Given that expediency makes the difference between winning and losing, there are good arguments for presidential wartime powers. But, Woodrow Wilson set a precedent, for abusing those powers, that has been emulated ever since. Wilson used his wartime powers to manipulate the public and even more disturbingly, to limit their constitutionally given rights.
Though America’s involvement in the war was more popular than not, Wilson created a propaganda machine in his committee of Public Information. By executive order, this group produced films, posters, publications and gave speeches to convince Americans that it was the patriotic thing to support not just the war effort and the vilifying of those against it, but Wilson’s foreign policy objectives also. That foreign policy – intervention in the name of democracy – would set the tone through the cold war and even to the present.
Though Wilson was given power to broadcast his side of the story, he would not tolerate those who wanted to tell a different side of that story. Through executive order, he clamped down on any dissent of the war, his policies or the government and prevented the democratic discourse concerning the nations actions. Besides putting limits on speech by censoring international communications and allowing for Navy regulation and takeover of powerful radio stations, he sponsored the Espionage and Sedition Act that made any criticism of the government or the war illegal. While censoring international communications is arguably necessary during war, under this act he gave the post office the authority to censor even domestic communications. He also gave the Department of Justice the authority to perform unreasonable searches and seizures in order to implicate those suspected of being socialists. About 1,500 people were arrested and sentenced including, his Socialist rival in the 1912 election, Eugene V. Debs and many members of the specifically targeted Industrial Workers of the World union.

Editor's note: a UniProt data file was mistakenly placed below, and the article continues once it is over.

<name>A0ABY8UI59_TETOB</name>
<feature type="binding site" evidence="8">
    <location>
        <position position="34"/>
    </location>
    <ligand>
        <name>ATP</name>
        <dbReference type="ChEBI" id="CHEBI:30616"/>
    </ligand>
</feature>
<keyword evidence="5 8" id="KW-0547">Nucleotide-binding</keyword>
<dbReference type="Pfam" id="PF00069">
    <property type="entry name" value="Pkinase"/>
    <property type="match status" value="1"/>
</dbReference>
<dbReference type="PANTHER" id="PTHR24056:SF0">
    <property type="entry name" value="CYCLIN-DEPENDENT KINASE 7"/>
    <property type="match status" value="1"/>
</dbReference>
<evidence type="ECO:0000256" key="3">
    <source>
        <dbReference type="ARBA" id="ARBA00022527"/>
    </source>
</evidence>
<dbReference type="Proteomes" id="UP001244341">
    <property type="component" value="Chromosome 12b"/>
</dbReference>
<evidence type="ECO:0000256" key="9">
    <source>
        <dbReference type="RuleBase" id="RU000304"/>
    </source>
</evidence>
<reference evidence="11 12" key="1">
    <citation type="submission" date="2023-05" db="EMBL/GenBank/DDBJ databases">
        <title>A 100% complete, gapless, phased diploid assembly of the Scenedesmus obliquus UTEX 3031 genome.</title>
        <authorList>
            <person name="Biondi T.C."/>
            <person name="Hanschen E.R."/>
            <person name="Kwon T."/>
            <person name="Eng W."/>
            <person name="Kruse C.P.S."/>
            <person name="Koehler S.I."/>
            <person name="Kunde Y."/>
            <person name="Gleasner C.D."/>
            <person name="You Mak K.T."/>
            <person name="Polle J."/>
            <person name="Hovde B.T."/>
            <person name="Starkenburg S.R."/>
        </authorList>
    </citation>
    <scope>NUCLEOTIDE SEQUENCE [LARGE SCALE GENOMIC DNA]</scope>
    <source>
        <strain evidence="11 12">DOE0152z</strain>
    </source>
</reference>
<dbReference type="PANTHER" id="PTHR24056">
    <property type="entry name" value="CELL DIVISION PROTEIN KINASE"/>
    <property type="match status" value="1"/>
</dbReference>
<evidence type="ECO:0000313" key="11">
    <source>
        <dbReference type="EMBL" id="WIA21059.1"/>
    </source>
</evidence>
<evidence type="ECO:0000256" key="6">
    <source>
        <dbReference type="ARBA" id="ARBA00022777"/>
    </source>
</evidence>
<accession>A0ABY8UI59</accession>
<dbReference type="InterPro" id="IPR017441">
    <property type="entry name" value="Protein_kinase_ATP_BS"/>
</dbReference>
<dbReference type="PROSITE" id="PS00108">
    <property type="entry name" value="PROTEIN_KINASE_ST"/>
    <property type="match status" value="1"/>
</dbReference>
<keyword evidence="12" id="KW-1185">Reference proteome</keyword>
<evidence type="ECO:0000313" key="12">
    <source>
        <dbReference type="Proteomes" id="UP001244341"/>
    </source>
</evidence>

Wilson began the trade of rights for security that we still see today. He used his wartime powers to distribute propaganda that unified people around the perception of a domestic threat. Then, with disregard to individual rights, he took down those suspected of being that threat. In threatening times, people feel safer when their government is taking care of them. They will tend to value security highly while devaluing their rights. But, the disregard for rights and the criminalization of disagreement, makes people afraid to speak. In this way, Wilson shut down the democratic discussion that should happen especially in the times of crisis and change.